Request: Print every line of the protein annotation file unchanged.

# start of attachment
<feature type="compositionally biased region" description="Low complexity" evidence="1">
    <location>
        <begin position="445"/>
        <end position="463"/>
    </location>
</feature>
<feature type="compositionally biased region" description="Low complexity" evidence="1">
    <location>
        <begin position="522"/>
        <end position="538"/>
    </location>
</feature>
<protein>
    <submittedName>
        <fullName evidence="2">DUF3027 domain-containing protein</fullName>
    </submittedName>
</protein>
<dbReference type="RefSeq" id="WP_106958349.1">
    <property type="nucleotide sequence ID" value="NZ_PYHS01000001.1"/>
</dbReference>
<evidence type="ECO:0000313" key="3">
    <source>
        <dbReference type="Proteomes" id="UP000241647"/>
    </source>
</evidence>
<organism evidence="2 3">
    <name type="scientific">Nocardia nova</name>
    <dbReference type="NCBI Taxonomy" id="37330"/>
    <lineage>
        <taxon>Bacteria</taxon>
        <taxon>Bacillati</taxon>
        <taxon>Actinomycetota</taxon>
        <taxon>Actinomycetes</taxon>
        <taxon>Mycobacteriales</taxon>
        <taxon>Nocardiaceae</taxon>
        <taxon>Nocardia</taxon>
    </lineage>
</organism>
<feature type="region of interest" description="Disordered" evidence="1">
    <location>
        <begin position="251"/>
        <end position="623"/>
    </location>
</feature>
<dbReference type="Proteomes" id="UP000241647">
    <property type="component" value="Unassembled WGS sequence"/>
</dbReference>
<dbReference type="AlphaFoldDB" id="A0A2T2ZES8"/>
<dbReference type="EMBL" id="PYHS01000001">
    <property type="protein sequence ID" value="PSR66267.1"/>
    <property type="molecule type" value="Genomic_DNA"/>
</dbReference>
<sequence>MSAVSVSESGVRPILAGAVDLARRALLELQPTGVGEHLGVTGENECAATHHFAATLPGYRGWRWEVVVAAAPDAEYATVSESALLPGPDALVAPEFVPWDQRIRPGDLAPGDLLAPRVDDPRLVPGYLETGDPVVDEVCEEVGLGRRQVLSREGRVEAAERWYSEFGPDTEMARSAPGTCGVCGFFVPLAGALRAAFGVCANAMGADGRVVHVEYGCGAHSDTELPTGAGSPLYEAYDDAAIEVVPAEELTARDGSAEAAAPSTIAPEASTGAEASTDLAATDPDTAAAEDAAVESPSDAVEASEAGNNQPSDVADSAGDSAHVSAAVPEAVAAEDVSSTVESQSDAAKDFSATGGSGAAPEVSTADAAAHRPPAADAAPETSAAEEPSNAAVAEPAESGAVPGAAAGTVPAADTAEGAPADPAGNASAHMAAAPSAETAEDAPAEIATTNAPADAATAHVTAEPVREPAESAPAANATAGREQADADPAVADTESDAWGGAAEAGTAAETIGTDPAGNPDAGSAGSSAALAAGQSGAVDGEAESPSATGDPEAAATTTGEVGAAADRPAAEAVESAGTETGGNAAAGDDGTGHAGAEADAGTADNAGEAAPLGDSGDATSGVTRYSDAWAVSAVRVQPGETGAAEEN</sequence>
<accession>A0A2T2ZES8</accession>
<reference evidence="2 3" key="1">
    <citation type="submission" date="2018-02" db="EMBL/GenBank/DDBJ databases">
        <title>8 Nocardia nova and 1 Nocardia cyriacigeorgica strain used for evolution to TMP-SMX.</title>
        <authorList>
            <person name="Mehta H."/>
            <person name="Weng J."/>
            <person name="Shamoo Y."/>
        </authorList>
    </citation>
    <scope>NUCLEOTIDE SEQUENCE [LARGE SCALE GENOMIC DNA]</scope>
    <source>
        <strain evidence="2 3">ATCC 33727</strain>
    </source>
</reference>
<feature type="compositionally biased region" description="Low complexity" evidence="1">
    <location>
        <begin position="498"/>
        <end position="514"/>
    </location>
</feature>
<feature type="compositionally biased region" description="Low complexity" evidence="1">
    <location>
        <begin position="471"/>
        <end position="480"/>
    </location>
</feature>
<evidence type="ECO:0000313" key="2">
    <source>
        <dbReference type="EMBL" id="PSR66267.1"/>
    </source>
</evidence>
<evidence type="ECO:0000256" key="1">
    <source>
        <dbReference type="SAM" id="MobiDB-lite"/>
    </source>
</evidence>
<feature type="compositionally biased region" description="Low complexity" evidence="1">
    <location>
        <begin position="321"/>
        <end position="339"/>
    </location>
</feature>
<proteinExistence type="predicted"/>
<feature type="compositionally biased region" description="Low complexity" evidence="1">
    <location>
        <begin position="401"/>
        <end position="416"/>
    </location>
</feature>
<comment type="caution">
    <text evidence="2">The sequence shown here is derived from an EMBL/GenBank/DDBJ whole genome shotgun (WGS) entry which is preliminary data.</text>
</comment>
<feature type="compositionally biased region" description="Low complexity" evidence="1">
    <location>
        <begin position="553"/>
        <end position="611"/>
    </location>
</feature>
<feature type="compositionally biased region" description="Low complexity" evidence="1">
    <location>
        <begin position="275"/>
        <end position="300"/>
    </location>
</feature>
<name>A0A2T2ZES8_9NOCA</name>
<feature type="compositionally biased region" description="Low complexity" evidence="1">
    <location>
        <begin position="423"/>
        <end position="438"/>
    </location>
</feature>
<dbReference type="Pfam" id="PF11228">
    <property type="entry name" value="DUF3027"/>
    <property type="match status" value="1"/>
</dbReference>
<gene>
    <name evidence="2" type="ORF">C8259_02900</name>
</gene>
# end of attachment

<feature type="compositionally biased region" description="Low complexity" evidence="1">
    <location>
        <begin position="445"/>
        <end position="463"/>
    </location>
</feature>
<feature type="compositionally biased region" description="Low complexity" evidence="1">
    <location>
        <begin position="522"/>
        <end position="538"/>
    </location>
</feature>
<protein>
    <submittedName>
        <fullName evidence="2">DUF3027 domain-containing protein</fullName>
    </submittedName>
</protein>
<dbReference type="RefSeq" id="WP_106958349.1">
    <property type="nucleotide sequence ID" value="NZ_PYHS01000001.1"/>
</dbReference>
<evidence type="ECO:0000313" key="3">
    <source>
        <dbReference type="Proteomes" id="UP000241647"/>
    </source>
</evidence>
<organism evidence="2 3">
    <name type="scientific">Nocardia nova</name>
    <dbReference type="NCBI Taxonomy" id="37330"/>
    <lineage>
        <taxon>Bacteria</taxon>
        <taxon>Bacillati</taxon>
        <taxon>Actinomycetota</taxon>
        <taxon>Actinomycetes</taxon>
        <taxon>Mycobacteriales</taxon>
        <taxon>Nocardiaceae</taxon>
        <taxon>Nocardia</taxon>
    </lineage>
</organism>
<feature type="region of interest" description="Disordered" evidence="1">
    <location>
        <begin position="251"/>
        <end position="623"/>
    </location>
</feature>
<dbReference type="Proteomes" id="UP000241647">
    <property type="component" value="Unassembled WGS sequence"/>
</dbReference>
<dbReference type="AlphaFoldDB" id="A0A2T2ZES8"/>
<dbReference type="EMBL" id="PYHS01000001">
    <property type="protein sequence ID" value="PSR66267.1"/>
    <property type="molecule type" value="Genomic_DNA"/>
</dbReference>
<sequence>MSAVSVSESGVRPILAGAVDLARRALLELQPTGVGEHLGVTGENECAATHHFAATLPGYRGWRWEVVVAAAPDAEYATVSESALLPGPDALVAPEFVPWDQRIRPGDLAPGDLLAPRVDDPRLVPGYLETGDPVVDEVCEEVGLGRRQVLSREGRVEAAERWYSEFGPDTEMARSAPGTCGVCGFFVPLAGALRAAFGVCANAMGADGRVVHVEYGCGAHSDTELPTGAGSPLYEAYDDAAIEVVPAEELTARDGSAEAAAPSTIAPEASTGAEASTDLAATDPDTAAAEDAAVESPSDAVEASEAGNNQPSDVADSAGDSAHVSAAVPEAVAAEDVSSTVESQSDAAKDFSATGGSGAAPEVSTADAAAHRPPAADAAPETSAAEEPSNAAVAEPAESGAVPGAAAGTVPAADTAEGAPADPAGNASAHMAAAPSAETAEDAPAEIATTNAPADAATAHVTAEPVREPAESAPAANATAGREQADADPAVADTESDAWGGAAEAGTAAETIGTDPAGNPDAGSAGSSAALAAGQSGAVDGEAESPSATGDPEAAATTTGEVGAAADRPAAEAVESAGTETGGNAAAGDDGTGHAGAEADAGTADNAGEAAPLGDSGDATSGVTRYSDAWAVSAVRVQPGETGAAEEN</sequence>
<accession>A0A2T2ZES8</accession>
<reference evidence="2 3" key="1">
    <citation type="submission" date="2018-02" db="EMBL/GenBank/DDBJ databases">
        <title>8 Nocardia nova and 1 Nocardia cyriacigeorgica strain used for evolution to TMP-SMX.</title>
        <authorList>
            <person name="Mehta H."/>
            <person name="Weng J."/>
            <person name="Shamoo Y."/>
        </authorList>
    </citation>
    <scope>NUCLEOTIDE SEQUENCE [LARGE SCALE GENOMIC DNA]</scope>
    <source>
        <strain evidence="2 3">ATCC 33727</strain>
    </source>
</reference>
<feature type="compositionally biased region" description="Low complexity" evidence="1">
    <location>
        <begin position="498"/>
        <end position="514"/>
    </location>
</feature>
<feature type="compositionally biased region" description="Low complexity" evidence="1">
    <location>
        <begin position="471"/>
        <end position="480"/>
    </location>
</feature>
<evidence type="ECO:0000313" key="2">
    <source>
        <dbReference type="EMBL" id="PSR66267.1"/>
    </source>
</evidence>
<evidence type="ECO:0000256" key="1">
    <source>
        <dbReference type="SAM" id="MobiDB-lite"/>
    </source>
</evidence>
<feature type="compositionally biased region" description="Low complexity" evidence="1">
    <location>
        <begin position="321"/>
        <end position="339"/>
    </location>
</feature>
<proteinExistence type="predicted"/>
<feature type="compositionally biased region" description="Low complexity" evidence="1">
    <location>
        <begin position="401"/>
        <end position="416"/>
    </location>
</feature>
<comment type="caution">
    <text evidence="2">The sequence shown here is derived from an EMBL/GenBank/DDBJ whole genome shotgun (WGS) entry which is preliminary data.</text>
</comment>
<feature type="compositionally biased region" description="Low complexity" evidence="1">
    <location>
        <begin position="553"/>
        <end position="611"/>
    </location>
</feature>
<feature type="compositionally biased region" description="Low complexity" evidence="1">
    <location>
        <begin position="275"/>
        <end position="300"/>
    </location>
</feature>
<name>A0A2T2ZES8_9NOCA</name>
<feature type="compositionally biased region" description="Low complexity" evidence="1">
    <location>
        <begin position="423"/>
        <end position="438"/>
    </location>
</feature>
<dbReference type="Pfam" id="PF11228">
    <property type="entry name" value="DUF3027"/>
    <property type="match status" value="1"/>
</dbReference>
<gene>
    <name evidence="2" type="ORF">C8259_02900</name>
</gene>